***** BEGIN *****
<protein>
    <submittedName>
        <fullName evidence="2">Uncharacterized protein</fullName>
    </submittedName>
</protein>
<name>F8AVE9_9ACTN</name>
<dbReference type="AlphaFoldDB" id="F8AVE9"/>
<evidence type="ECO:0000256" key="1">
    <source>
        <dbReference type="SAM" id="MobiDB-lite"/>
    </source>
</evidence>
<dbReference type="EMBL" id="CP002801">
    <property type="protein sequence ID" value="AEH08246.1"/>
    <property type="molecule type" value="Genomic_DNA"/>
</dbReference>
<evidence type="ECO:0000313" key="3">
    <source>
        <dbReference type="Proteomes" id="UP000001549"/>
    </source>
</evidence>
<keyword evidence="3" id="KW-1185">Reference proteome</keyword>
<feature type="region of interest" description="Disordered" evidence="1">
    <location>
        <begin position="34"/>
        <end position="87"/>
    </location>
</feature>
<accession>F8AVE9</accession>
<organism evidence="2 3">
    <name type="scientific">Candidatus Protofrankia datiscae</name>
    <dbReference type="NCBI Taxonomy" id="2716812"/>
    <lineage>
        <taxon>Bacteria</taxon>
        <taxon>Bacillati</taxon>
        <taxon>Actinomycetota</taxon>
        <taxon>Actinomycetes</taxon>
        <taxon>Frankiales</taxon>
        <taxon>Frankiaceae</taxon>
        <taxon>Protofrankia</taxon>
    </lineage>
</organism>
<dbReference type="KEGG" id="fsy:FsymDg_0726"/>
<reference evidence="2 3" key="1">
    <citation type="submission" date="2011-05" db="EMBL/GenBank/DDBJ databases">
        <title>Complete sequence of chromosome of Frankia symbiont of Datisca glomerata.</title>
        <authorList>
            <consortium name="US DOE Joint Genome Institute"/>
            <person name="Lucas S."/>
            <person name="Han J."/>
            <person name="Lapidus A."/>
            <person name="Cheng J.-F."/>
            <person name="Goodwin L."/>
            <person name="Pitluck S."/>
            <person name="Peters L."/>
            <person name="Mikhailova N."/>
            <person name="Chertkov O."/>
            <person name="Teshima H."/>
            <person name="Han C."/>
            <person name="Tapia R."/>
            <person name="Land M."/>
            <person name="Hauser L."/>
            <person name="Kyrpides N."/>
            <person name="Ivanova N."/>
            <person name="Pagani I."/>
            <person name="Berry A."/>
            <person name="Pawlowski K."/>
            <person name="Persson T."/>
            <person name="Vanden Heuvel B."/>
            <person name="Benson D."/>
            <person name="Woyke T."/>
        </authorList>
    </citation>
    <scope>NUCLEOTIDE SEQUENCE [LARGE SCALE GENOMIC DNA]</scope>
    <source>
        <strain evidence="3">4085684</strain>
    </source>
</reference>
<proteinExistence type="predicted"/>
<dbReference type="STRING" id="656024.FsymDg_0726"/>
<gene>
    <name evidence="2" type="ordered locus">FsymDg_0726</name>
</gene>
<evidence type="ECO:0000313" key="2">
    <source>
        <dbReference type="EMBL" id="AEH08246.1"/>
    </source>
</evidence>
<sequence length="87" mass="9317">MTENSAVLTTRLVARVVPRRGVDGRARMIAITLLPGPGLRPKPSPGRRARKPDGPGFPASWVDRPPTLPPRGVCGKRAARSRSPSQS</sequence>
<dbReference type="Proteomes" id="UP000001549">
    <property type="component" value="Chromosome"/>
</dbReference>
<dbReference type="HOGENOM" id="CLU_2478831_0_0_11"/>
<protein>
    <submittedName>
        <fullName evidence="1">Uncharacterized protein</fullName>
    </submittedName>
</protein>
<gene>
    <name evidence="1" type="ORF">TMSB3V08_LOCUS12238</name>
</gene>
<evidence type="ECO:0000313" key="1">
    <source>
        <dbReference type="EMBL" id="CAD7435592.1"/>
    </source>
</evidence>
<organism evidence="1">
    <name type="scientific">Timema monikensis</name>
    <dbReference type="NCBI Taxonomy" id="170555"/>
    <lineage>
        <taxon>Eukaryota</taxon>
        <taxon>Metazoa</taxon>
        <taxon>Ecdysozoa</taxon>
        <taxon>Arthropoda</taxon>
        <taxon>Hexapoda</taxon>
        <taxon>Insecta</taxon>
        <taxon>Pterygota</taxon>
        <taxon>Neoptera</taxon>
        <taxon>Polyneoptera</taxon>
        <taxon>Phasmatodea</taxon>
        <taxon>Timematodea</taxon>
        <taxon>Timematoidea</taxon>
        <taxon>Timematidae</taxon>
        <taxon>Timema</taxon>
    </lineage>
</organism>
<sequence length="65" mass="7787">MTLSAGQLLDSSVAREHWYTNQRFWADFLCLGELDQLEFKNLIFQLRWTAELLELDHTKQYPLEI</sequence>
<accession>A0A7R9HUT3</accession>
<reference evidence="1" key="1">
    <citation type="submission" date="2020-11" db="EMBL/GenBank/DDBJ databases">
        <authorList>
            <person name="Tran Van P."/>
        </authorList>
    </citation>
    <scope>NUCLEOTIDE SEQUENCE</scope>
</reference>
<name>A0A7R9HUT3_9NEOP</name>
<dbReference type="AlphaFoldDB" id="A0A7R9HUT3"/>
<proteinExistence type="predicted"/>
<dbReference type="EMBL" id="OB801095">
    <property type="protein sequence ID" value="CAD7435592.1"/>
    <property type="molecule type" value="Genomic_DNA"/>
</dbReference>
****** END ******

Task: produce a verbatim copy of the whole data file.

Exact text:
<protein>
    <submittedName>
        <fullName evidence="2">Uncharacterized protein</fullName>
    </submittedName>
</protein>
<name>F8AVE9_9ACTN</name>
<dbReference type="AlphaFoldDB" id="F8AVE9"/>
<evidence type="ECO:0000256" key="1">
    <source>
        <dbReference type="SAM" id="MobiDB-lite"/>
    </source>
</evidence>
<dbReference type="EMBL" id="CP002801">
    <property type="protein sequence ID" value="AEH08246.1"/>
    <property type="molecule type" value="Genomic_DNA"/>
</dbReference>
<evidence type="ECO:0000313" key="3">
    <source>
        <dbReference type="Proteomes" id="UP000001549"/>
    </source>
</evidence>
<keyword evidence="3" id="KW-1185">Reference proteome</keyword>
<feature type="region of interest" description="Disordered" evidence="1">
    <location>
        <begin position="34"/>
        <end position="87"/>
    </location>
</feature>
<accession>F8AVE9</accession>
<organism evidence="2 3">
    <name type="scientific">Candidatus Protofrankia datiscae</name>
    <dbReference type="NCBI Taxonomy" id="2716812"/>
    <lineage>
        <taxon>Bacteria</taxon>
        <taxon>Bacillati</taxon>
        <taxon>Actinomycetota</taxon>
        <taxon>Actinomycetes</taxon>
        <taxon>Frankiales</taxon>
        <taxon>Frankiaceae</taxon>
        <taxon>Protofrankia</taxon>
    </lineage>
</organism>
<dbReference type="KEGG" id="fsy:FsymDg_0726"/>
<reference evidence="2 3" key="1">
    <citation type="submission" date="2011-05" db="EMBL/GenBank/DDBJ databases">
        <title>Complete sequence of chromosome of Frankia symbiont of Datisca glomerata.</title>
        <authorList>
            <consortium name="US DOE Joint Genome Institute"/>
            <person name="Lucas S."/>
            <person name="Han J."/>
            <person name="Lapidus A."/>
            <person name="Cheng J.-F."/>
            <person name="Goodwin L."/>
            <person name="Pitluck S."/>
            <person name="Peters L."/>
            <person name="Mikhailova N."/>
            <person name="Chertkov O."/>
            <person name="Teshima H."/>
            <person name="Han C."/>
            <person name="Tapia R."/>
            <person name="Land M."/>
            <person name="Hauser L."/>
            <person name="Kyrpides N."/>
            <person name="Ivanova N."/>
            <person name="Pagani I."/>
            <person name="Berry A."/>
            <person name="Pawlowski K."/>
            <person name="Persson T."/>
            <person name="Vanden Heuvel B."/>
            <person name="Benson D."/>
            <person name="Woyke T."/>
        </authorList>
    </citation>
    <scope>NUCLEOTIDE SEQUENCE [LARGE SCALE GENOMIC DNA]</scope>
    <source>
        <strain evidence="3">4085684</strain>
    </source>
</reference>
<proteinExistence type="predicted"/>
<dbReference type="STRING" id="656024.FsymDg_0726"/>
<gene>
    <name evidence="2" type="ordered locus">FsymDg_0726</name>
</gene>
<evidence type="ECO:0000313" key="2">
    <source>
        <dbReference type="EMBL" id="AEH08246.1"/>
    </source>
</evidence>
<sequence length="87" mass="9317">MTENSAVLTTRLVARVVPRRGVDGRARMIAITLLPGPGLRPKPSPGRRARKPDGPGFPASWVDRPPTLPPRGVCGKRAARSRSPSQS</sequence>
<dbReference type="Proteomes" id="UP000001549">
    <property type="component" value="Chromosome"/>
</dbReference>
<dbReference type="HOGENOM" id="CLU_2478831_0_0_11"/>
<protein>
    <submittedName>
        <fullName evidence="1">Uncharacterized protein</fullName>
    </submittedName>
</protein>
<gene>
    <name evidence="1" type="ORF">TMSB3V08_LOCUS12238</name>
</gene>
<evidence type="ECO:0000313" key="1">
    <source>
        <dbReference type="EMBL" id="CAD7435592.1"/>
    </source>
</evidence>
<organism evidence="1">
    <name type="scientific">Timema monikensis</name>
    <dbReference type="NCBI Taxonomy" id="170555"/>
    <lineage>
        <taxon>Eukaryota</taxon>
        <taxon>Metazoa</taxon>
        <taxon>Ecdysozoa</taxon>
        <taxon>Arthropoda</taxon>
        <taxon>Hexapoda</taxon>
        <taxon>Insecta</taxon>
        <taxon>Pterygota</taxon>
        <taxon>Neoptera</taxon>
        <taxon>Polyneoptera</taxon>
        <taxon>Phasmatodea</taxon>
        <taxon>Timematodea</taxon>
        <taxon>Timematoidea</taxon>
        <taxon>Timematidae</taxon>
        <taxon>Timema</taxon>
    </lineage>
</organism>
<sequence length="65" mass="7787">MTLSAGQLLDSSVAREHWYTNQRFWADFLCLGELDQLEFKNLIFQLRWTAELLELDHTKQYPLEI</sequence>
<accession>A0A7R9HUT3</accession>
<reference evidence="1" key="1">
    <citation type="submission" date="2020-11" db="EMBL/GenBank/DDBJ databases">
        <authorList>
            <person name="Tran Van P."/>
        </authorList>
    </citation>
    <scope>NUCLEOTIDE SEQUENCE</scope>
</reference>
<name>A0A7R9HUT3_9NEOP</name>
<dbReference type="AlphaFoldDB" id="A0A7R9HUT3"/>
<proteinExistence type="predicted"/>
<dbReference type="EMBL" id="OB801095">
    <property type="protein sequence ID" value="CAD7435592.1"/>
    <property type="molecule type" value="Genomic_DNA"/>
</dbReference>